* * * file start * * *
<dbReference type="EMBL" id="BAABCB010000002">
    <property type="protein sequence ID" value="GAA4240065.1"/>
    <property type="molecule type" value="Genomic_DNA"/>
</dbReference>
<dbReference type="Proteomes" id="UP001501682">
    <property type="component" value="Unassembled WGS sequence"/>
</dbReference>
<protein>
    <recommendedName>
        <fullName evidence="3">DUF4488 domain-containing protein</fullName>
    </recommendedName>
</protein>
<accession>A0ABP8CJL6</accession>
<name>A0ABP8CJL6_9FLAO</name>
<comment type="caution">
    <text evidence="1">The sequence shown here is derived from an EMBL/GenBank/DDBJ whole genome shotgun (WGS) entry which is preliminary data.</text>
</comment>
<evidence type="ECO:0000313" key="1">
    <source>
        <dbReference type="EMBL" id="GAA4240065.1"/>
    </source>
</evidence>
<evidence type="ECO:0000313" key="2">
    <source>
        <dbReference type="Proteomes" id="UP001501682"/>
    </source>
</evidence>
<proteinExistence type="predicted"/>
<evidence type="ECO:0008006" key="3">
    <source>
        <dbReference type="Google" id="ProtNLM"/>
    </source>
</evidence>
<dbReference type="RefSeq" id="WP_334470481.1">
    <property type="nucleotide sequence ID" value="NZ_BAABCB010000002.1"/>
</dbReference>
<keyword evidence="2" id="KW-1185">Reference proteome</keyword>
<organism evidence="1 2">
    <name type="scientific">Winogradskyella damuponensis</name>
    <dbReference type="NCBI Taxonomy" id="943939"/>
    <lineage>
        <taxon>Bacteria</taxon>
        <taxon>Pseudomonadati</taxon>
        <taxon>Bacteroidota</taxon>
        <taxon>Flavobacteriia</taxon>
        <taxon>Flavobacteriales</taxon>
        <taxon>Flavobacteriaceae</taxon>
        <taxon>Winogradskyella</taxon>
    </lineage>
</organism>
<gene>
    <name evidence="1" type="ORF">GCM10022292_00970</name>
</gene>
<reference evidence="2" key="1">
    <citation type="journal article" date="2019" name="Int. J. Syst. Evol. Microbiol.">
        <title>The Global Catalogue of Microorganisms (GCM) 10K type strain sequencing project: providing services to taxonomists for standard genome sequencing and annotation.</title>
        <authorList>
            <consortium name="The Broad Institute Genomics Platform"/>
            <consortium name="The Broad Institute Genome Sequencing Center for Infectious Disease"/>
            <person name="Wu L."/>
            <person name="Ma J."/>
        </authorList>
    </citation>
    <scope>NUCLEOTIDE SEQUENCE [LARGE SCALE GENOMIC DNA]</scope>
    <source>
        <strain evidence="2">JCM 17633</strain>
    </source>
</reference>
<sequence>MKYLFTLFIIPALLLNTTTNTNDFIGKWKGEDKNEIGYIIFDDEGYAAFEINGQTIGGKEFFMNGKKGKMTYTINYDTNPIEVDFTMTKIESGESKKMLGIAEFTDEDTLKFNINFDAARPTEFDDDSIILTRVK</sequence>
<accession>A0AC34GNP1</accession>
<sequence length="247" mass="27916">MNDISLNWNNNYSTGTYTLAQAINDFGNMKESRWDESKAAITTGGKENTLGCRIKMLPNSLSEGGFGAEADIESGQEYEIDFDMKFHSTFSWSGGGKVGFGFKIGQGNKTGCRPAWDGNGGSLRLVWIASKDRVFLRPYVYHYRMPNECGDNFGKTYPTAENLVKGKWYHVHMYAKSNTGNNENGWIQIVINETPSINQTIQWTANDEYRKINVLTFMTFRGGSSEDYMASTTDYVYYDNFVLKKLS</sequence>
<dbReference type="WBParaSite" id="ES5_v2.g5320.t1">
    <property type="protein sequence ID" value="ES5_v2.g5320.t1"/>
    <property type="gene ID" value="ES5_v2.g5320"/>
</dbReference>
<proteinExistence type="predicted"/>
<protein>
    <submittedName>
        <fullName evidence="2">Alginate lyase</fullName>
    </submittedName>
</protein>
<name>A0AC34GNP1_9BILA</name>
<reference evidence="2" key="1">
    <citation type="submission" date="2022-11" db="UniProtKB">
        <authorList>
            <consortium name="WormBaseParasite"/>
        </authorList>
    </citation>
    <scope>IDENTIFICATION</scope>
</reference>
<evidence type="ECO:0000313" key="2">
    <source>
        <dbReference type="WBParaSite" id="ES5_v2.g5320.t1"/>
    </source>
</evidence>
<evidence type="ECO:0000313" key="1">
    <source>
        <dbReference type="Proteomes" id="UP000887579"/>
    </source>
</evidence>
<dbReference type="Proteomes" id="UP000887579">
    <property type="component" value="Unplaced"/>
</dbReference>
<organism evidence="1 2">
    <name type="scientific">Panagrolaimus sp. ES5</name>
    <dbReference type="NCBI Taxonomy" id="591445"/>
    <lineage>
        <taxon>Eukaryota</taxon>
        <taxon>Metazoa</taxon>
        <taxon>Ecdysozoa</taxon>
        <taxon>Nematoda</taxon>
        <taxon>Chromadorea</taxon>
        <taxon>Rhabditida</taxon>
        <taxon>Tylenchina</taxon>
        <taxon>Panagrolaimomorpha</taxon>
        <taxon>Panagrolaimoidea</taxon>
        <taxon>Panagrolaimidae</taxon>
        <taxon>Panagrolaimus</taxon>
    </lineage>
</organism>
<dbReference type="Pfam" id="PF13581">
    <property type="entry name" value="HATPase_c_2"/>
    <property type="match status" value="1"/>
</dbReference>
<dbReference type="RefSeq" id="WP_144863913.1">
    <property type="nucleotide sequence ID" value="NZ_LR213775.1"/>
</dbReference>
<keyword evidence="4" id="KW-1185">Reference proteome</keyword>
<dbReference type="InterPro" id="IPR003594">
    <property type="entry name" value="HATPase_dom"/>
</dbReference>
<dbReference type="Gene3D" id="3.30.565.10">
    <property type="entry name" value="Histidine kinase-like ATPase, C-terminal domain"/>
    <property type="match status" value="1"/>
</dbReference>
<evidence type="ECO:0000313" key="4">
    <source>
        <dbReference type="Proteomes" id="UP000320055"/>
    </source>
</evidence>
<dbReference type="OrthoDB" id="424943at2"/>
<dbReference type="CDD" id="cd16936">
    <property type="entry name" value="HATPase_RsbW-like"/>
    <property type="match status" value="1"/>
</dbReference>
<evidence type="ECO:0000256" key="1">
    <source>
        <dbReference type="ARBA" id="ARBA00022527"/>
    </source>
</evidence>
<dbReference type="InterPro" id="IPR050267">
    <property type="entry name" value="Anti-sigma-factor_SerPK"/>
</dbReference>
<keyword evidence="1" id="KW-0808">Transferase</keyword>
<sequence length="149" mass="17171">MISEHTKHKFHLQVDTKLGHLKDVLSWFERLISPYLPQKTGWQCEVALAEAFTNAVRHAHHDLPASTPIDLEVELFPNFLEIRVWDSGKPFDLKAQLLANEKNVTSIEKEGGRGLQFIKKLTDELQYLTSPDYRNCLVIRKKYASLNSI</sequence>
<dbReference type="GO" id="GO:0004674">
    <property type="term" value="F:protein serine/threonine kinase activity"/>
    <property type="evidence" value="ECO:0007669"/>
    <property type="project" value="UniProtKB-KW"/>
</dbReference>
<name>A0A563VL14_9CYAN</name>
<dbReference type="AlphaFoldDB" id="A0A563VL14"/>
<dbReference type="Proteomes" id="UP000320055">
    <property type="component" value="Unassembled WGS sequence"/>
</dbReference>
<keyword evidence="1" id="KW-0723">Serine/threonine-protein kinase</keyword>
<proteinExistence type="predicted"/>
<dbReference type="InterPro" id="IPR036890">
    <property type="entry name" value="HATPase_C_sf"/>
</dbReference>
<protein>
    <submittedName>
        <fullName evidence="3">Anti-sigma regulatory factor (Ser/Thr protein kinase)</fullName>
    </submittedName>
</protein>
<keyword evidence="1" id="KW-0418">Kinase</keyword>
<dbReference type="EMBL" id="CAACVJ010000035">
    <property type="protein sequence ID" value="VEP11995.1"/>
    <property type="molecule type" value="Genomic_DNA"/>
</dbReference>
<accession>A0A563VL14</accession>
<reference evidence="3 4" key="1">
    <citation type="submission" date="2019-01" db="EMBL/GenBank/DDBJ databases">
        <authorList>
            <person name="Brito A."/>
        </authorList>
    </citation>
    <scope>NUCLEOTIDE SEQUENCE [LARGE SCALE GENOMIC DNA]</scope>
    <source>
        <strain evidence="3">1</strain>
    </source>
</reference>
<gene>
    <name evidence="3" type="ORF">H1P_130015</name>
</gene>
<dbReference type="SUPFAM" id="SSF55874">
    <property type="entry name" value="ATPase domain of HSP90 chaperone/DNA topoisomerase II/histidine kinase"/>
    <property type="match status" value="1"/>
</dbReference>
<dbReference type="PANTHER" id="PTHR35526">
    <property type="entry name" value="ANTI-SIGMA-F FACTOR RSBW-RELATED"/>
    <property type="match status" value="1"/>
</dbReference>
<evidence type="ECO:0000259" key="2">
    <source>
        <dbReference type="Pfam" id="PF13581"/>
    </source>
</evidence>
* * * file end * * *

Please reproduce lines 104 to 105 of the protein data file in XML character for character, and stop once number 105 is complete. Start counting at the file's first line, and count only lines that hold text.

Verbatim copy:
<organism evidence="1 2">
    <name type="scientific">Panagrolaimus sp. ES5</name>